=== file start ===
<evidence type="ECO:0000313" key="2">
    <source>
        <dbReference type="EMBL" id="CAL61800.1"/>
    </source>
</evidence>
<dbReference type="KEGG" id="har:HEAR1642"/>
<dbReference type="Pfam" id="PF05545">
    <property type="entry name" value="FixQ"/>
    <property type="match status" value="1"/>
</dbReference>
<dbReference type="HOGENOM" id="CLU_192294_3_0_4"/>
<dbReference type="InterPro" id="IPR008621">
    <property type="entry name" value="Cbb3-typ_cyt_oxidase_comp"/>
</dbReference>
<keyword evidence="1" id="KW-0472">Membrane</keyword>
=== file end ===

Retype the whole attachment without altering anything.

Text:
<evidence type="ECO:0000313" key="2">
    <source>
        <dbReference type="EMBL" id="CAL61800.1"/>
    </source>
</evidence>
<dbReference type="KEGG" id="har:HEAR1642"/>
<dbReference type="Pfam" id="PF05545">
    <property type="entry name" value="FixQ"/>
    <property type="match status" value="1"/>
</dbReference>
<dbReference type="HOGENOM" id="CLU_192294_3_0_4"/>
<dbReference type="InterPro" id="IPR008621">
    <property type="entry name" value="Cbb3-typ_cyt_oxidase_comp"/>
</dbReference>
<keyword evidence="1" id="KW-0472">Membrane</keyword>